Friday, July 18, 2008

"Appropriate Technology" and Development

For those in the development field - pretty cool and a good fit with microfinance initiatives - fixing the world on $2/day (Popular Mechanics, h/t Instapundit):

Smith is trying to turn the cobs into charcoal. For an award-winning engineer from the Massachusetts Institute of Technology, this would seem to be a humble goal. Wood charcoal has been in use for thousands of years. However, for many of the world's poor, it can be a life-saving technology. Compone's farmers are among the 800 million people worldwide who use raw biomass—agricultural waste, dung, straw—for fuel. Globally, smoke from indoor fires makes respiratory infections the leading cause of death for children under the age of 5, claiming more than a million young lives a year. Charcoal burns much more cleanly. "I don't know how quickly we can change cooking habits here," Smith says, "but I'd like to see people breathing less smoke inside their homes."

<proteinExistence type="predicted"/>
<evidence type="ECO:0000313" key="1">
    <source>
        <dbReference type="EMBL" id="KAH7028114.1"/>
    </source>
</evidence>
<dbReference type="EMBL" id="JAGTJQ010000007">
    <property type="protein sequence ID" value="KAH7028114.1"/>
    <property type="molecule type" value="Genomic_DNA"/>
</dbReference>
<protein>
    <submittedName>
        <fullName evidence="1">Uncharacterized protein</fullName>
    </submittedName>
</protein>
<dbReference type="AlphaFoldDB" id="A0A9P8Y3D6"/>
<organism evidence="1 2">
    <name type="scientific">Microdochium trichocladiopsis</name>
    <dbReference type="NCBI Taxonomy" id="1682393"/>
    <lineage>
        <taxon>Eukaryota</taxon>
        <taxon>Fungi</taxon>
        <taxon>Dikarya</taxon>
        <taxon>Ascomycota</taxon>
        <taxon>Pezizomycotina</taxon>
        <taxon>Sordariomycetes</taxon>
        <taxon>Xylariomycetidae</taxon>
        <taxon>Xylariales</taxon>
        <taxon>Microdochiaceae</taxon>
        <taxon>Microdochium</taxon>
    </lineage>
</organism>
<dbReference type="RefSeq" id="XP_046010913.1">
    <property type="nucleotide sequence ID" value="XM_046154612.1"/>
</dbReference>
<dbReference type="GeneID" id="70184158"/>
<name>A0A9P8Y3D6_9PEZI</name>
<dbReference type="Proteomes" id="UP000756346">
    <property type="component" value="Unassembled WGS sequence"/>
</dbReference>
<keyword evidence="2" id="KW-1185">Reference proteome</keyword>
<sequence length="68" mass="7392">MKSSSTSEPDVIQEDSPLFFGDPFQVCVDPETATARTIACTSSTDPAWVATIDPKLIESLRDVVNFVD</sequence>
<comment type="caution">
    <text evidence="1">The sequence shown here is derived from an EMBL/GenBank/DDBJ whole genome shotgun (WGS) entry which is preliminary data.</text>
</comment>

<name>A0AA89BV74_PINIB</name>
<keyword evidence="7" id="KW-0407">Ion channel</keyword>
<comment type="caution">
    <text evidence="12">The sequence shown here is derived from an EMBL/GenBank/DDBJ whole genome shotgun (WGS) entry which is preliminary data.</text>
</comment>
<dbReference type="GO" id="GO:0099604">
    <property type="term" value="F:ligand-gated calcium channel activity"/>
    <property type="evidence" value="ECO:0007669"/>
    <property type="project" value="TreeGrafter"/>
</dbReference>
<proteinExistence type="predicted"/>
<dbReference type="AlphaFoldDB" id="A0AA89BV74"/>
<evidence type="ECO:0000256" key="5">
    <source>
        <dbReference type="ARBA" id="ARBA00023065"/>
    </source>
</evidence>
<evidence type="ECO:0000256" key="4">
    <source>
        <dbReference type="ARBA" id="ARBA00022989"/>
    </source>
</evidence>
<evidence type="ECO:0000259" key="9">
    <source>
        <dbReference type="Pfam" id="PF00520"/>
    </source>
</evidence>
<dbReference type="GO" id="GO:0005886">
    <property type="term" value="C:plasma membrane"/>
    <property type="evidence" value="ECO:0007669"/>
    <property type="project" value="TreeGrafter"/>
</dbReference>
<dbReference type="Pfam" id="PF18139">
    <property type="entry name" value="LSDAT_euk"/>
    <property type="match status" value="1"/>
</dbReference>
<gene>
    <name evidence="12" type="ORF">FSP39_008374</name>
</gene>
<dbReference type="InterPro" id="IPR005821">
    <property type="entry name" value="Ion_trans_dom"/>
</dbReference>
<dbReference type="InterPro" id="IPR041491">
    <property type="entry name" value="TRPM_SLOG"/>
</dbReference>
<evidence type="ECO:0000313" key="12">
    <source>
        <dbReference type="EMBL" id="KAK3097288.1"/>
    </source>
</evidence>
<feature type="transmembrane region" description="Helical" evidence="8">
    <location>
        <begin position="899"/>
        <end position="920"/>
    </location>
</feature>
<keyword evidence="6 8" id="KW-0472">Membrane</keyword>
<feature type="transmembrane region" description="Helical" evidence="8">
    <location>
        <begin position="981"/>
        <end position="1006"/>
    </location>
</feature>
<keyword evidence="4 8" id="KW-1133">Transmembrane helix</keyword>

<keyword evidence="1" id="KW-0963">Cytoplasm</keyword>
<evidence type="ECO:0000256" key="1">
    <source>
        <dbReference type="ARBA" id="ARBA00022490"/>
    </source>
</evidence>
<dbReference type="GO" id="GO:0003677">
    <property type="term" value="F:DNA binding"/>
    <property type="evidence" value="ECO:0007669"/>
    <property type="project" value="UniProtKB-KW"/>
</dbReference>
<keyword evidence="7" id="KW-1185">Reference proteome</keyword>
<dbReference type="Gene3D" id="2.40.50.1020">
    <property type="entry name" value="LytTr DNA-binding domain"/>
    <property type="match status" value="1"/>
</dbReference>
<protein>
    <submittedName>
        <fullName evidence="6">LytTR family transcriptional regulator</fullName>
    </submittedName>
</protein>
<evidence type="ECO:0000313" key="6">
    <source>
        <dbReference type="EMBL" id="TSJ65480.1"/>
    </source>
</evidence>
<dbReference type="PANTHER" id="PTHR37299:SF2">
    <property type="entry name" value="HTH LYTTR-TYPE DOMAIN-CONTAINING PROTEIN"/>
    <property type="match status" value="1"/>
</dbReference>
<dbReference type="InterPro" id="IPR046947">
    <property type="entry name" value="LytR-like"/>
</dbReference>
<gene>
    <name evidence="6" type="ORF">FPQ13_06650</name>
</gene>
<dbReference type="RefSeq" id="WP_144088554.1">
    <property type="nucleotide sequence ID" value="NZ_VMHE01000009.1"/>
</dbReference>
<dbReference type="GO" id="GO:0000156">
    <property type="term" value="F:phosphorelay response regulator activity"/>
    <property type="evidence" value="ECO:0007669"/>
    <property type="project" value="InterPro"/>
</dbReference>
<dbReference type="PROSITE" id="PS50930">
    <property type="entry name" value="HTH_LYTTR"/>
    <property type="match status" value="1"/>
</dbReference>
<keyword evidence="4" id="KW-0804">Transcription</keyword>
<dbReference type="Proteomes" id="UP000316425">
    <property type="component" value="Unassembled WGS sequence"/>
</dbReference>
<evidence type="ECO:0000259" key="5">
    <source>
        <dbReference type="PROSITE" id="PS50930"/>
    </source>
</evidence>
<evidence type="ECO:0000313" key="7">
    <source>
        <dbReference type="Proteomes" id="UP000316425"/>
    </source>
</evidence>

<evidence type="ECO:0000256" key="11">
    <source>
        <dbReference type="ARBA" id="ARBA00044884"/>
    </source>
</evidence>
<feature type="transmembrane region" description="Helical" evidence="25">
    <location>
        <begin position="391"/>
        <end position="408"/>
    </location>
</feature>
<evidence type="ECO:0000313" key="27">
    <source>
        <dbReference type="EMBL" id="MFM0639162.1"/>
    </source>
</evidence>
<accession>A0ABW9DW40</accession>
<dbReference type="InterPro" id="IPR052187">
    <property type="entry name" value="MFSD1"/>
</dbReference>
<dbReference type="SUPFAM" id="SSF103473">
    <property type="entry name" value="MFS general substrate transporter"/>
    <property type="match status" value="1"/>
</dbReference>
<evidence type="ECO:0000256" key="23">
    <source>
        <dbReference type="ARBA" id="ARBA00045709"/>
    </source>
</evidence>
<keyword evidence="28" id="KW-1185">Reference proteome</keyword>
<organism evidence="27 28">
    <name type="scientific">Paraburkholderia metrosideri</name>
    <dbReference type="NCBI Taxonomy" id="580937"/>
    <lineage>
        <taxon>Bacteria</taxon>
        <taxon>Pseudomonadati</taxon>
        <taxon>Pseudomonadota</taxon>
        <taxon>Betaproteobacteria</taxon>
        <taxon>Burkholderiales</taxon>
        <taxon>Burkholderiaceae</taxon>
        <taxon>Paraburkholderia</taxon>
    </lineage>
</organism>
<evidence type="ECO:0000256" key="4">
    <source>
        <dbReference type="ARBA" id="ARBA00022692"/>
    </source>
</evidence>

A well-liked instructor at MIT and member of the Popular Mechanics editorial advisory board, Smith is a rising star in a field known as appropriate technology, which focuses on practical, usually small-scale designs to solve problems in the developing world. She has brought four undergrads to Compone, along with Jesse Austin-Breneman, an MIT graduate who works for a community organization in Peru, and one of her engineering collaborators, 53-year-old Gwyndaf Jones. To get here, the team has lugged bags of tools and low-tech gadgets, water-testing equipment and a heavy wooden crate bearing a pedal-powered grain mill more than 3500 miles in taxis, airplanes and buses.

Not sure if I posted this before, but a pretty good inspirational presentation at TED by Amy Smith here:

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